HILLS NEWSPAPERS: March 18, 2015
Spring training is to Phoenix what Mardi Gras is to New Orleans — it’s crazy gear and ice cold beer and wacky hats. And baseball.
I’ve covered this rite of spring since my days on the Oakland A’s flagship station, KSFO, in the early 1980s. Three decades later, the Cactus League is on steroids, to use a sports analogy.
Ten ballparks and 15 teams playing over six weeks bring in $632 million in tourist revenue. The San Francisco Giants and Oakland A’s provide much of the draw.
What’s the big attraction? It’s the yin and the yang — the silliness and seriousness of preseason baseball in small, sun-drenched stadiums where players sign autographs, kiss babies and mug for the cameras. It’s the lawn seating where T-shirt clad fans sprawl across a mosaic of brightly colored blankets.
And it’s the sausages. Hands down, my favorite is the Monster (Mike) Ditka … a juicy grilled polish smothered in peppers and onions with a heady aroma that wafts over the Chicago White Sox infield. It seems to pair perfectly with a megasized Mike’s Hard Lemonade.
Food is a common theme for the spring training crowd. And resorts across Phoenix have stepped up their game. The Omni Scottsdale Resort and Spa at Montelucia is a favorite for fans who like a retreat after the festival-like atmosphere of a ballgame. It’s not far from the Giants home, Scottsdale Stadium, which has become insanely popular with all those World Series wins.
Camelback Mountain is the Omni’s backyard with fountains and floral walkways perfumed with jasmine and orange blossoms. And while you might hear catcalls at Scottsdale Stadium, it’s a cacophony of bird calls that pepper the air at the Omni — reminiscent of a nature soundtrack.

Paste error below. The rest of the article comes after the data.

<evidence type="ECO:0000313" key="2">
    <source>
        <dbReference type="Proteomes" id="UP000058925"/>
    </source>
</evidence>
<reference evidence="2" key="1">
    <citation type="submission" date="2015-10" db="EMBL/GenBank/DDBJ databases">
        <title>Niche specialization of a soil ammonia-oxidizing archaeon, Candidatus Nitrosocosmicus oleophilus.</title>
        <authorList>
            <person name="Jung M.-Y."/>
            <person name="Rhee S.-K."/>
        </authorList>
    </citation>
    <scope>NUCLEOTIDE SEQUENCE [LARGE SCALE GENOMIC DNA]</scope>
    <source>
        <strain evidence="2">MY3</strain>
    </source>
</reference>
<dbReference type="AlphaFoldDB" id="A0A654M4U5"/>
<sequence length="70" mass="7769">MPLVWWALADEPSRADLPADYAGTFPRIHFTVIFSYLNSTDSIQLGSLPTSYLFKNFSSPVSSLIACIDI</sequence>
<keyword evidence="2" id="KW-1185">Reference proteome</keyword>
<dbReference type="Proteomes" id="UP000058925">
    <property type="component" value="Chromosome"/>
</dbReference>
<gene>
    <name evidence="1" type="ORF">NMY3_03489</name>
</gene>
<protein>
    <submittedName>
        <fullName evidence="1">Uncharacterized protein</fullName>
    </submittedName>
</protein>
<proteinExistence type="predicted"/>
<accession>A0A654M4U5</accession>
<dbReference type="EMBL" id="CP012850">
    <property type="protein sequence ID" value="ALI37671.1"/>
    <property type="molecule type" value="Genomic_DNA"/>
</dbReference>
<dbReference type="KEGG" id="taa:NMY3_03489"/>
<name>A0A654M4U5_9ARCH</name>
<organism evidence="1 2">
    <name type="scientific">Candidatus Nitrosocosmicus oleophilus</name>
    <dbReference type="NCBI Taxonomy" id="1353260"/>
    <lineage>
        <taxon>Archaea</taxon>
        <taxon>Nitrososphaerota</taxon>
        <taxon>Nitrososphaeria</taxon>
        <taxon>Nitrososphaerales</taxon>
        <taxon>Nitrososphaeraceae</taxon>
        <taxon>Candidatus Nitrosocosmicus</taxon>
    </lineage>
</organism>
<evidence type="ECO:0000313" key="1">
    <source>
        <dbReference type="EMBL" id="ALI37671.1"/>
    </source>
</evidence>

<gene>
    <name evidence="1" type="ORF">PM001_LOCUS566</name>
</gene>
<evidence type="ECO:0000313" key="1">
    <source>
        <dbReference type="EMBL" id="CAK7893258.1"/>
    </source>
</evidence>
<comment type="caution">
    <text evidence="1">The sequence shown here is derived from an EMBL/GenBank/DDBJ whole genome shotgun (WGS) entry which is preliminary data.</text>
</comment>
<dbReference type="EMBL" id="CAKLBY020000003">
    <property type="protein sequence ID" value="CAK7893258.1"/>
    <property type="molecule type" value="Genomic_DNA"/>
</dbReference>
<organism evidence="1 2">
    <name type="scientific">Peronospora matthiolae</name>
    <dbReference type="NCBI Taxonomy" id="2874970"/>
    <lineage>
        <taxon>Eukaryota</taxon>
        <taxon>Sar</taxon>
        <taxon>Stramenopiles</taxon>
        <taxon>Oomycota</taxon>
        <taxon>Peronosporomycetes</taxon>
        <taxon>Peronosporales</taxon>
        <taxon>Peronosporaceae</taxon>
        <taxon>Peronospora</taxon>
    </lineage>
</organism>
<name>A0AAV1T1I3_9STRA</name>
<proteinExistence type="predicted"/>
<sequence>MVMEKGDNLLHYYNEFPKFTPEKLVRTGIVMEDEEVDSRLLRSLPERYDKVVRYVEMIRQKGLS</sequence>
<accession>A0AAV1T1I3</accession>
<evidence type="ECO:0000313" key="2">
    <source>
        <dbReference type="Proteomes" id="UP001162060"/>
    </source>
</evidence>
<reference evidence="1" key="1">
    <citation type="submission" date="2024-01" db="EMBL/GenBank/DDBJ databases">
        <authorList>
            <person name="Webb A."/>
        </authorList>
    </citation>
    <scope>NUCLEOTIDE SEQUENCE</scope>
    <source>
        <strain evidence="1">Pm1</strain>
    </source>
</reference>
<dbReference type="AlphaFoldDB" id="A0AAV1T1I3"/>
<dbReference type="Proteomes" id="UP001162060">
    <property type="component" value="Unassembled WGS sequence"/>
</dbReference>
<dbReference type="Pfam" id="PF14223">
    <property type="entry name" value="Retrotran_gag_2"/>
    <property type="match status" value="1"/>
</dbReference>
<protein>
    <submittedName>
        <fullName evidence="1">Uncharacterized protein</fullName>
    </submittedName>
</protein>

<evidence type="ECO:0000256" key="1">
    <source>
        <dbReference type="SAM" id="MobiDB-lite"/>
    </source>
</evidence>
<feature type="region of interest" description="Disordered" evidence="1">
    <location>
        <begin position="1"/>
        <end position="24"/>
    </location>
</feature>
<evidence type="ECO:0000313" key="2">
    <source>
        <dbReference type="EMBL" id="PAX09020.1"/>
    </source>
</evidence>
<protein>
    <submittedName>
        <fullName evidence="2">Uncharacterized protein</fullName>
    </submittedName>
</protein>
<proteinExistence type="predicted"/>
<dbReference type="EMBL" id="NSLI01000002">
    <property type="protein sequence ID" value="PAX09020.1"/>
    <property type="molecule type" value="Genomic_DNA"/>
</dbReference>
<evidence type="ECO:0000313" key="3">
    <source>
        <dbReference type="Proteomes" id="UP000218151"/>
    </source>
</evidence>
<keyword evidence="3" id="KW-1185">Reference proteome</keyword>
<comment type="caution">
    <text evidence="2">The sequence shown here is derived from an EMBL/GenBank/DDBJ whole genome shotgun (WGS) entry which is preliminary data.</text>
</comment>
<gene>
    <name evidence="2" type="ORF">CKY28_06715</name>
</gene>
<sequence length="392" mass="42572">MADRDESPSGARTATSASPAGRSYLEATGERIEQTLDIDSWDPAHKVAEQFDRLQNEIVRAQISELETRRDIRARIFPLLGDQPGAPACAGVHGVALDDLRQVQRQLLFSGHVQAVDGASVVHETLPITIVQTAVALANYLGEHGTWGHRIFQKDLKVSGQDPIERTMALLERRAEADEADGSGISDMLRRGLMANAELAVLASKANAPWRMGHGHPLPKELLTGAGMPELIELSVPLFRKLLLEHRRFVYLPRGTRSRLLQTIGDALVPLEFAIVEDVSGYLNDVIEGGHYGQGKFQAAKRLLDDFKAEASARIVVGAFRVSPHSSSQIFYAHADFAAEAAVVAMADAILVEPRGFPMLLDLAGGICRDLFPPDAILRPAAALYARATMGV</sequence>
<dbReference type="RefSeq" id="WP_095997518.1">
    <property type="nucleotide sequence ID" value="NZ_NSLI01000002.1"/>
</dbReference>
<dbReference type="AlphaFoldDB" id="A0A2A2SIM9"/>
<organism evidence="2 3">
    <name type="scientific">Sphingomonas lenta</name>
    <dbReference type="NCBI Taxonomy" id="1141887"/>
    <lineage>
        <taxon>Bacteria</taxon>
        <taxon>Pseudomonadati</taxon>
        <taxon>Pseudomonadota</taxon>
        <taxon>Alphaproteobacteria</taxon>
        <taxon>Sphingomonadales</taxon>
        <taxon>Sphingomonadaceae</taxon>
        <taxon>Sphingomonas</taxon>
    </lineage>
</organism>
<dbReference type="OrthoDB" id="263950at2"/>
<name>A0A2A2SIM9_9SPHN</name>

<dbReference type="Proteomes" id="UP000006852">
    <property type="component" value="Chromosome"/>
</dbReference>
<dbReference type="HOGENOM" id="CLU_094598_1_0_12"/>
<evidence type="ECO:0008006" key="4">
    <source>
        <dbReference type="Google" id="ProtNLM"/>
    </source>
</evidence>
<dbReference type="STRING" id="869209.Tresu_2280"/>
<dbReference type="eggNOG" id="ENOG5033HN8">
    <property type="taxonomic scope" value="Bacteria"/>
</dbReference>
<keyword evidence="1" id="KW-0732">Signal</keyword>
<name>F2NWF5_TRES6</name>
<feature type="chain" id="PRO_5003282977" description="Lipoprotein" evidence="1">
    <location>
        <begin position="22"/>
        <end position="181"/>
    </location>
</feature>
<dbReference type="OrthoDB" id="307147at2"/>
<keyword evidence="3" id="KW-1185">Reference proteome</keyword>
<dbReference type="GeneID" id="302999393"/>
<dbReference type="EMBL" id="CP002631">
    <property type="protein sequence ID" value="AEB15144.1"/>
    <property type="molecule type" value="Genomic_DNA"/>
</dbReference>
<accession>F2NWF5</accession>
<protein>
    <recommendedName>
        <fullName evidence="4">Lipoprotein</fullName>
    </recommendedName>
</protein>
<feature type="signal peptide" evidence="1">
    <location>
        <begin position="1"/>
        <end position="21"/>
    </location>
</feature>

The resort’s executive chef is Michael Cairns, whose Bay Area training blends well with his knowledge of Spanish tapas and Sonoran Desert delights. If you think, as I did, that only cactus grow in the desert — you’ll be pleasantly surprised. Farms and outdoor markets abound in the Phoenix area and Cairns takes full advantage.
Henry the VIII invented the first tapa, or at least that’s the story I heard at the resort’s Spanish-influenced restaurant called Prado. He came up with the idea of a sausage wrapped in a pastry.
I’m guessing olé Hank would have loved not just sausages, but the whole festive mood of spring training. It’s giddy pleasure, sensory delights and surprises at every turn.
The other night, Will Ferrell dropped by the White Sox and Giants game. I do mean dropped. He flew in by chopper and landed in center field, dressed in a Sox uniform, as part of a stunt to play all nine positions in five games that day. The crowd went wild as he batted for Chicago and then caught for the Giants.
A lighthearted celebration of spring? You bet. And one you won’t see in the French Quarter.